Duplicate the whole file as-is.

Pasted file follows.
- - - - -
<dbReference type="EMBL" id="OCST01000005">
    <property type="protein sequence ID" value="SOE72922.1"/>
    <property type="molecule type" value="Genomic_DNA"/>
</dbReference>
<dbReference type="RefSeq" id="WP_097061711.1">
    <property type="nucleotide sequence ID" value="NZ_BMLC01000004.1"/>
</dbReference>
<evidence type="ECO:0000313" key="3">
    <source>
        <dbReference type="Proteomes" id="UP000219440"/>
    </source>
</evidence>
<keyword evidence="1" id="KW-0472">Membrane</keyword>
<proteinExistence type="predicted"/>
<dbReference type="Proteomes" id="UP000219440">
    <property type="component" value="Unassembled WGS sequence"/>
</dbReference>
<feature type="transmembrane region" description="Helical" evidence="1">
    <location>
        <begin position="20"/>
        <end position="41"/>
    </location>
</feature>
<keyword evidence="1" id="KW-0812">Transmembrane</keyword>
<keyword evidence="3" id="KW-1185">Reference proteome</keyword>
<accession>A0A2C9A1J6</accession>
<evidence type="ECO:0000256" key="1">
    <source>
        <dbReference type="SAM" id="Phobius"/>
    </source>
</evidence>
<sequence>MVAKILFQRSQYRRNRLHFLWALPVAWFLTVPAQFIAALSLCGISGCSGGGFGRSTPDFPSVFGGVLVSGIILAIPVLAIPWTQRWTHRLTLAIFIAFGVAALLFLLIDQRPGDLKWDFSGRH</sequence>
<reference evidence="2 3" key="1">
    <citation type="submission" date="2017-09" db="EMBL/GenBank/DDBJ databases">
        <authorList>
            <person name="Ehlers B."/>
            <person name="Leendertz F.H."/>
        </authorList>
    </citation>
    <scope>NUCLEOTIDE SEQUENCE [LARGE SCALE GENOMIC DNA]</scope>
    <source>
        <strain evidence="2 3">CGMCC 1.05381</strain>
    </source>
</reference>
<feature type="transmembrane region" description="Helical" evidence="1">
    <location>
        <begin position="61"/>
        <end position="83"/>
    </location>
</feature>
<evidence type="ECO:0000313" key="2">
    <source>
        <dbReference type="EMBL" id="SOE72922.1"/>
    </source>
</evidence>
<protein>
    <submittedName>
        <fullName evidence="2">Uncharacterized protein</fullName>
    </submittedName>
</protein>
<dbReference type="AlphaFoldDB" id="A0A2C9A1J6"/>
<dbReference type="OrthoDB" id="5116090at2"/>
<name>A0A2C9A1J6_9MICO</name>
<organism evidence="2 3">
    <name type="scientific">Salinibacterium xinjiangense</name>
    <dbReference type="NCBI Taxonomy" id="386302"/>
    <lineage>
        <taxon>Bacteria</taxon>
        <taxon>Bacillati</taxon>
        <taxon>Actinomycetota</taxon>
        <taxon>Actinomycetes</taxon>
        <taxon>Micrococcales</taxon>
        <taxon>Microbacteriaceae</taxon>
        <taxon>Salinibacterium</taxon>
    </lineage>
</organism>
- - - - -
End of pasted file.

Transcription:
<dbReference type="EMBL" id="OCST01000005">
    <property type="protein sequence ID" value="SOE72922.1"/>
    <property type="molecule type" value="Genomic_DNA"/>
</dbReference>
<dbReference type="RefSeq" id="WP_097061711.1">
    <property type="nucleotide sequence ID" value="NZ_BMLC01000004.1"/>
</dbReference>
<evidence type="ECO:0000313" key="3">
    <source>
        <dbReference type="Proteomes" id="UP000219440"/>
    </source>
</evidence>
<keyword evidence="1" id="KW-0472">Membrane</keyword>
<proteinExistence type="predicted"/>
<dbReference type="Proteomes" id="UP000219440">
    <property type="component" value="Unassembled WGS sequence"/>
</dbReference>
<feature type="transmembrane region" description="Helical" evidence="1">
    <location>
        <begin position="20"/>
        <end position="41"/>
    </location>
</feature>
<keyword evidence="1" id="KW-0812">Transmembrane</keyword>
<keyword evidence="3" id="KW-1185">Reference proteome</keyword>
<accession>A0A2C9A1J6</accession>
<evidence type="ECO:0000256" key="1">
    <source>
        <dbReference type="SAM" id="Phobius"/>
    </source>
</evidence>
<sequence>MVAKILFQRSQYRRNRLHFLWALPVAWFLTVPAQFIAALSLCGISGCSGGGFGRSTPDFPSVFGGVLVSGIILAIPVLAIPWTQRWTHRLTLAIFIAFGVAALLFLLIDQRPGDLKWDFSGRH</sequence>
<reference evidence="2 3" key="1">
    <citation type="submission" date="2017-09" db="EMBL/GenBank/DDBJ databases">
        <authorList>
            <person name="Ehlers B."/>
            <person name="Leendertz F.H."/>
        </authorList>
    </citation>
    <scope>NUCLEOTIDE SEQUENCE [LARGE SCALE GENOMIC DNA]</scope>
    <source>
        <strain evidence="2 3">CGMCC 1.05381</strain>
    </source>
</reference>
<feature type="transmembrane region" description="Helical" evidence="1">
    <location>
        <begin position="61"/>
        <end position="83"/>
    </location>
</feature>
<evidence type="ECO:0000313" key="2">
    <source>
        <dbReference type="EMBL" id="SOE72922.1"/>
    </source>
</evidence>
<protein>
    <submittedName>
        <fullName evidence="2">Uncharacterized protein</fullName>
    </submittedName>
</protein>
<dbReference type="AlphaFoldDB" id="A0A2C9A1J6"/>
<dbReference type="OrthoDB" id="5116090at2"/>
<name>A0A2C9A1J6_9MICO</name>
<organism evidence="2 3">
    <name type="scientific">Salinibacterium xinjiangense</name>
    <dbReference type="NCBI Taxonomy" id="386302"/>
    <lineage>
        <taxon>Bacteria</taxon>
        <taxon>Bacillati</taxon>
        <taxon>Actinomycetota</taxon>
        <taxon>Actinomycetes</taxon>
        <taxon>Micrococcales</taxon>
        <taxon>Microbacteriaceae</taxon>
        <taxon>Salinibacterium</taxon>
    </lineage>
</organism>